By Julian Hattem - 03/24/14 08:32 AM EDT
Apple and Comcast are reportedly discussing a deal for a new streaming television service.
According to The Wall Street Journal report published on Sunday evening, the deal would let users stream live and on-demand TV stored on the Internet, essentially replacing a normal cable box.
The proposal would likely not violate the Federal Communications Commission’s net neutrality regulations, which mandate content online is treated equally, according to the report. Apple’s video streams would reportedly operate on a separate “flow” from other Internet service, and would be treated as a “managed service” like on-demand video. The commission's rules allow companies to treat those services differently from regular Internet traffic.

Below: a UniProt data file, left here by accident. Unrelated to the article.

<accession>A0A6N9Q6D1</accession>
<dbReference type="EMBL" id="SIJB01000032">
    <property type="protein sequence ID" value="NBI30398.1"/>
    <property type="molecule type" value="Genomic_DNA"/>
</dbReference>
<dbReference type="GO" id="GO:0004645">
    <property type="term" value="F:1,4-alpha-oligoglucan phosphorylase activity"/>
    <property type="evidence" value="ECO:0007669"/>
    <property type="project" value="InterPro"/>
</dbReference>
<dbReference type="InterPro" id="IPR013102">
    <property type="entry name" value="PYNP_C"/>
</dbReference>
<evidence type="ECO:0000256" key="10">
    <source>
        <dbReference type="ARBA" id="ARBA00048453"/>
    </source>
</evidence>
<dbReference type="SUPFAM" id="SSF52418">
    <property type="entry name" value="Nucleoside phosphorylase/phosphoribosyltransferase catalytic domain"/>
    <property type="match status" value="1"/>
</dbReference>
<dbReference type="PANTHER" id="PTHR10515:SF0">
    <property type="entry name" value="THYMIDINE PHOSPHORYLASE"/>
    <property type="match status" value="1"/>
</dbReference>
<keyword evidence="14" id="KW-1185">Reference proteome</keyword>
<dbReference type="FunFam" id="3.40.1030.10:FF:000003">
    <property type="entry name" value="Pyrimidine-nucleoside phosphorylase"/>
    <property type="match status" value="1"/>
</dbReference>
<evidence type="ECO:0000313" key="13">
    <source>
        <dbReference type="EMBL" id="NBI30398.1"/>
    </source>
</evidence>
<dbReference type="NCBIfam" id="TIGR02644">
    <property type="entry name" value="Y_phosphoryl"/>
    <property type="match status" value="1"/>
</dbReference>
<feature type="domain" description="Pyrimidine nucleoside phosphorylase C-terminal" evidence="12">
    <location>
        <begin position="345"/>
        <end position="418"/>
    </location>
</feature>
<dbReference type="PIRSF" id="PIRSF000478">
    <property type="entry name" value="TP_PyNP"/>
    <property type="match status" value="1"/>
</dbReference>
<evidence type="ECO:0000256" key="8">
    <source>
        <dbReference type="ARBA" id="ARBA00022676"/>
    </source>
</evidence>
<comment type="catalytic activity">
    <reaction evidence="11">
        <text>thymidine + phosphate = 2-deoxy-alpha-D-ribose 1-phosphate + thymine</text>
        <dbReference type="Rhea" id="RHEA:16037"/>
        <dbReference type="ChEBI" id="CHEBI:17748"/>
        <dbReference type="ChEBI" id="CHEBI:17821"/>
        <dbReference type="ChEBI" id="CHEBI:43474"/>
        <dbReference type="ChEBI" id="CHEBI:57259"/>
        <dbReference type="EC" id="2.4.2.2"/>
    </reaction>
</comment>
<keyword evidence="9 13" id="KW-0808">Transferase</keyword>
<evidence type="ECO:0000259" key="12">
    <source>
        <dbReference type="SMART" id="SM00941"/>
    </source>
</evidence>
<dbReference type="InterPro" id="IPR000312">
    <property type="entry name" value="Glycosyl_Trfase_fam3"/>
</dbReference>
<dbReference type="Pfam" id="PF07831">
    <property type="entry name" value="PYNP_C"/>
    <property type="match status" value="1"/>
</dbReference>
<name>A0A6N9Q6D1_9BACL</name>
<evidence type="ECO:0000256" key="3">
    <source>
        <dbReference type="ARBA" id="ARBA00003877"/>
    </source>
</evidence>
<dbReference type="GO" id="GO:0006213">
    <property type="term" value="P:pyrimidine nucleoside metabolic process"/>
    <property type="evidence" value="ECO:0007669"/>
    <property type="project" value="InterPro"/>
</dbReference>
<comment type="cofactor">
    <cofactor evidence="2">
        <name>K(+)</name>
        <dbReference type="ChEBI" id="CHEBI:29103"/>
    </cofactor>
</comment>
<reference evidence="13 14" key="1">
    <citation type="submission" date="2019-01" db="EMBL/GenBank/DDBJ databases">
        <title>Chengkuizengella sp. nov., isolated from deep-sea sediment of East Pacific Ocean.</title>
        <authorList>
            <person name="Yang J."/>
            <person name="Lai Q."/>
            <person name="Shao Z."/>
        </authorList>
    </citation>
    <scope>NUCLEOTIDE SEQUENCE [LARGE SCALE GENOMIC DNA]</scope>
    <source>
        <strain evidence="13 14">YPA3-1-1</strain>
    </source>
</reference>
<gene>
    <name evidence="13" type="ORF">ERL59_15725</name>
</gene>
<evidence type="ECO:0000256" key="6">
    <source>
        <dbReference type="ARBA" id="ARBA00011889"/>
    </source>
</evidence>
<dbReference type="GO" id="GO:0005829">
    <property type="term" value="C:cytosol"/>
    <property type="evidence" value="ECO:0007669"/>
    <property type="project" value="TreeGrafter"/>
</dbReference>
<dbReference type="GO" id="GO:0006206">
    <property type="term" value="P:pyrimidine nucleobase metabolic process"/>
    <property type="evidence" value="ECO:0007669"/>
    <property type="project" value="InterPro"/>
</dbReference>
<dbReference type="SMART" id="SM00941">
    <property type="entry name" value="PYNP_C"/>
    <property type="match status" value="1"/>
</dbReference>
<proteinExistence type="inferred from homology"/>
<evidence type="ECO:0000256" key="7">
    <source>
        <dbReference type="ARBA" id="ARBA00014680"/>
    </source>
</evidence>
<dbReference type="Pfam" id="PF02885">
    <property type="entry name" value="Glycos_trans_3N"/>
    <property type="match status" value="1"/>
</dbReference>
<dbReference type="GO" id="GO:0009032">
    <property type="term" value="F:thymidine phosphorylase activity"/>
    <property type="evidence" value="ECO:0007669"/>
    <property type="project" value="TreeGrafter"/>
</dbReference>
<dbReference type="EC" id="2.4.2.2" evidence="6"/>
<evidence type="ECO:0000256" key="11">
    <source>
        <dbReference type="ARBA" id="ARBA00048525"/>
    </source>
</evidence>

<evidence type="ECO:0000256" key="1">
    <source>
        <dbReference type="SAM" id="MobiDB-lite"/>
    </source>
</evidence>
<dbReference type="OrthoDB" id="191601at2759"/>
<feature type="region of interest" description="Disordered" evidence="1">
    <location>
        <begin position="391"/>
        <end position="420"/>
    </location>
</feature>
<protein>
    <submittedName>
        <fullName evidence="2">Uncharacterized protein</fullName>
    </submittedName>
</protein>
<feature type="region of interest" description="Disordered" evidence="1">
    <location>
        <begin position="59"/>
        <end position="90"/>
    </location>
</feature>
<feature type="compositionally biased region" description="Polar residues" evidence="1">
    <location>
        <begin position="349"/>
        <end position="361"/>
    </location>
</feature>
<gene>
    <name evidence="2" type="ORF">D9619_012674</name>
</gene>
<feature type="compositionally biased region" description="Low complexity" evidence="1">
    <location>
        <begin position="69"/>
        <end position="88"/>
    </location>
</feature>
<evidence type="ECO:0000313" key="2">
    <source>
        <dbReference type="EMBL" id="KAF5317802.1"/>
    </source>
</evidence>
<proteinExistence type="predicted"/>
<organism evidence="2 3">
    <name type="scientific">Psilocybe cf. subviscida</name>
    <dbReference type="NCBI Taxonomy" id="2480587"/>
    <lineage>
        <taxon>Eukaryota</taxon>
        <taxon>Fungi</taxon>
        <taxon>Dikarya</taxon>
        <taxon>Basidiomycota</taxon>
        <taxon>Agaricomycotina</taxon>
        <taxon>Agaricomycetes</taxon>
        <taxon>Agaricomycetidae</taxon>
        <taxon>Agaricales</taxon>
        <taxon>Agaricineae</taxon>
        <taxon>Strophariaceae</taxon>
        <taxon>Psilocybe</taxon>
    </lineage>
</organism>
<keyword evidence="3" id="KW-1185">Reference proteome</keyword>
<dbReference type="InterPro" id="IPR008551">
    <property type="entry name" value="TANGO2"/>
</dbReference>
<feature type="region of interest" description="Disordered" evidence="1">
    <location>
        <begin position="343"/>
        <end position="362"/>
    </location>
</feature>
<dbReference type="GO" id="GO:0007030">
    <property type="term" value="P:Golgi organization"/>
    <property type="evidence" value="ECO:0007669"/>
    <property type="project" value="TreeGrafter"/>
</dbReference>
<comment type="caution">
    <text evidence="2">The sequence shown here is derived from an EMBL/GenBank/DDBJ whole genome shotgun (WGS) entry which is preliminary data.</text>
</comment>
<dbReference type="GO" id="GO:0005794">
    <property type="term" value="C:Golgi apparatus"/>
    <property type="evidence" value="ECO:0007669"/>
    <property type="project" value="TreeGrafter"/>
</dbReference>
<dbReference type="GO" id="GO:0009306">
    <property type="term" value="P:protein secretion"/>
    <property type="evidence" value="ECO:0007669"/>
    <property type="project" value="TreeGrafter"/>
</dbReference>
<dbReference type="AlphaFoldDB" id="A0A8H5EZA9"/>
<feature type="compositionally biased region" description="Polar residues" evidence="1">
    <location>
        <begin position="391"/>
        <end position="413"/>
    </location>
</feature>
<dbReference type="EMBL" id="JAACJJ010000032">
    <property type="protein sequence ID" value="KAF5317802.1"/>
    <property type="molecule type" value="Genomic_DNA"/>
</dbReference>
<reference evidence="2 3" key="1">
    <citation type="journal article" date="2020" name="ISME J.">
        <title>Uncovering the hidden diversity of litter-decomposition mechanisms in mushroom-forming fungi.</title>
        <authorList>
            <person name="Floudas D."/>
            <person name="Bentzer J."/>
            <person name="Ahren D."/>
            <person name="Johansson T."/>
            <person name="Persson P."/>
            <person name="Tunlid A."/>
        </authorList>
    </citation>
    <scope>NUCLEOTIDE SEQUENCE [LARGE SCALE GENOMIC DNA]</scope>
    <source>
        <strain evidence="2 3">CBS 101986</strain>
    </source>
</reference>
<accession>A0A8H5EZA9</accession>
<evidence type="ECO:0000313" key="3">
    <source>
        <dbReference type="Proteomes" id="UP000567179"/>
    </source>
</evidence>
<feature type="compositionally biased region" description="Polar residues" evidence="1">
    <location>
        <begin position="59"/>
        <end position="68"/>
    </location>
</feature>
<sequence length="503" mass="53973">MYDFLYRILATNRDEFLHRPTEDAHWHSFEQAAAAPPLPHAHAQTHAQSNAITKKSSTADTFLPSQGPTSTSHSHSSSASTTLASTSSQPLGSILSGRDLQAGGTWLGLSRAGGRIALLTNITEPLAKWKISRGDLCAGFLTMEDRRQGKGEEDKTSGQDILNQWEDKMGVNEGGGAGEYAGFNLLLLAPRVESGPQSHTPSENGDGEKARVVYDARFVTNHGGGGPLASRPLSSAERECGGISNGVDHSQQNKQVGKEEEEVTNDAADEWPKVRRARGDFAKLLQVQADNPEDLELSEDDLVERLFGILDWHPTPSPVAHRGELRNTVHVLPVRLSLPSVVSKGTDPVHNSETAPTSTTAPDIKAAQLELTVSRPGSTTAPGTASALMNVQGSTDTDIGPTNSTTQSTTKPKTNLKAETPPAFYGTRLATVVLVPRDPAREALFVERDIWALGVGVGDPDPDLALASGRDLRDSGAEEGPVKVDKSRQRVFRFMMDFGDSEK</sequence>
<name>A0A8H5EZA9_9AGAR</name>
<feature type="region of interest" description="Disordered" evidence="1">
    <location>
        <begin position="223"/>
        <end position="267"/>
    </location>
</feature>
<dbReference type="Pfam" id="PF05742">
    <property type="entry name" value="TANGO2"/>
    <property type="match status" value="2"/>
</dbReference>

The FCC’s net neutrality regulations were thrown out by a federal appeals court in January, but Comcast is nonetheless committed to them until 2018, under the terms of its 2011 acquisition of NBC Universal.
Despite opposition from Republicans in Congress, the FCC has begun to write new rules for the Internet, though it is unclear how that process would treat a service like the one Apple and Comcast are reportedly discussing.
Shares of both Apple and Comcast were up in premarket trading on the heels of the news.
Representatives from Comcast and Apple did not immediately respond to questions about the reported discussions on Monday morning. The Journal reported the deal was still in the early stages of discussion.
Comcast, the country’s largest cable provider, earlier this year proposed to merge with Time Warner Cable. The proposal has come under fire from some consumer advocates who worry it would too heavily consolidate the market, but regulators have only recently begun their scrutiny of the proposal.
Last month, the cable giant inked a deal with Netflix to give subscribers better video streaming quality.